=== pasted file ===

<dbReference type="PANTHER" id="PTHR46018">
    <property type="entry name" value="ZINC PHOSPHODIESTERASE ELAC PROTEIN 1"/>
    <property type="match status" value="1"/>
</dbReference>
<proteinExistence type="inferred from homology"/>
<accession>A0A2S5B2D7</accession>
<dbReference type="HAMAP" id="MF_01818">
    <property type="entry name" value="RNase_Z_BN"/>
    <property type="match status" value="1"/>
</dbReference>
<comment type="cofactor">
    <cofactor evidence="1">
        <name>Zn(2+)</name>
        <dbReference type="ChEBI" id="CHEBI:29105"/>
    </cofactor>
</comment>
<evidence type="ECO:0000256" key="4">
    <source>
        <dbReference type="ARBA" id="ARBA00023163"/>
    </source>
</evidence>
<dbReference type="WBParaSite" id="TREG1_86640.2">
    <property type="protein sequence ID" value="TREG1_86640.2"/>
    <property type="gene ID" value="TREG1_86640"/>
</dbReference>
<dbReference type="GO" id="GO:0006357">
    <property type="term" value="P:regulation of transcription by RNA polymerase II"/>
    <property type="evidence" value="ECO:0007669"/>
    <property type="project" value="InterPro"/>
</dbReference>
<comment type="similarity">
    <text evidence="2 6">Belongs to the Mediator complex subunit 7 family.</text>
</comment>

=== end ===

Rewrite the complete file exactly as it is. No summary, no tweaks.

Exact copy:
<dbReference type="PANTHER" id="PTHR46018">
    <property type="entry name" value="ZINC PHOSPHODIESTERASE ELAC PROTEIN 1"/>
    <property type="match status" value="1"/>
</dbReference>
<proteinExistence type="inferred from homology"/>
<accession>A0A2S5B2D7</accession>
<dbReference type="HAMAP" id="MF_01818">
    <property type="entry name" value="RNase_Z_BN"/>
    <property type="match status" value="1"/>
</dbReference>
<comment type="cofactor">
    <cofactor evidence="1">
        <name>Zn(2+)</name>
        <dbReference type="ChEBI" id="CHEBI:29105"/>
    </cofactor>
</comment>
<evidence type="ECO:0000256" key="4">
    <source>
        <dbReference type="ARBA" id="ARBA00023163"/>
    </source>
</evidence>
<dbReference type="WBParaSite" id="TREG1_86640.2">
    <property type="protein sequence ID" value="TREG1_86640.2"/>
    <property type="gene ID" value="TREG1_86640"/>
</dbReference>
<dbReference type="GO" id="GO:0006357">
    <property type="term" value="P:regulation of transcription by RNA polymerase II"/>
    <property type="evidence" value="ECO:0007669"/>
    <property type="project" value="InterPro"/>
</dbReference>
<comment type="similarity">
    <text evidence="2 6">Belongs to the Mediator complex subunit 7 family.</text>
</comment>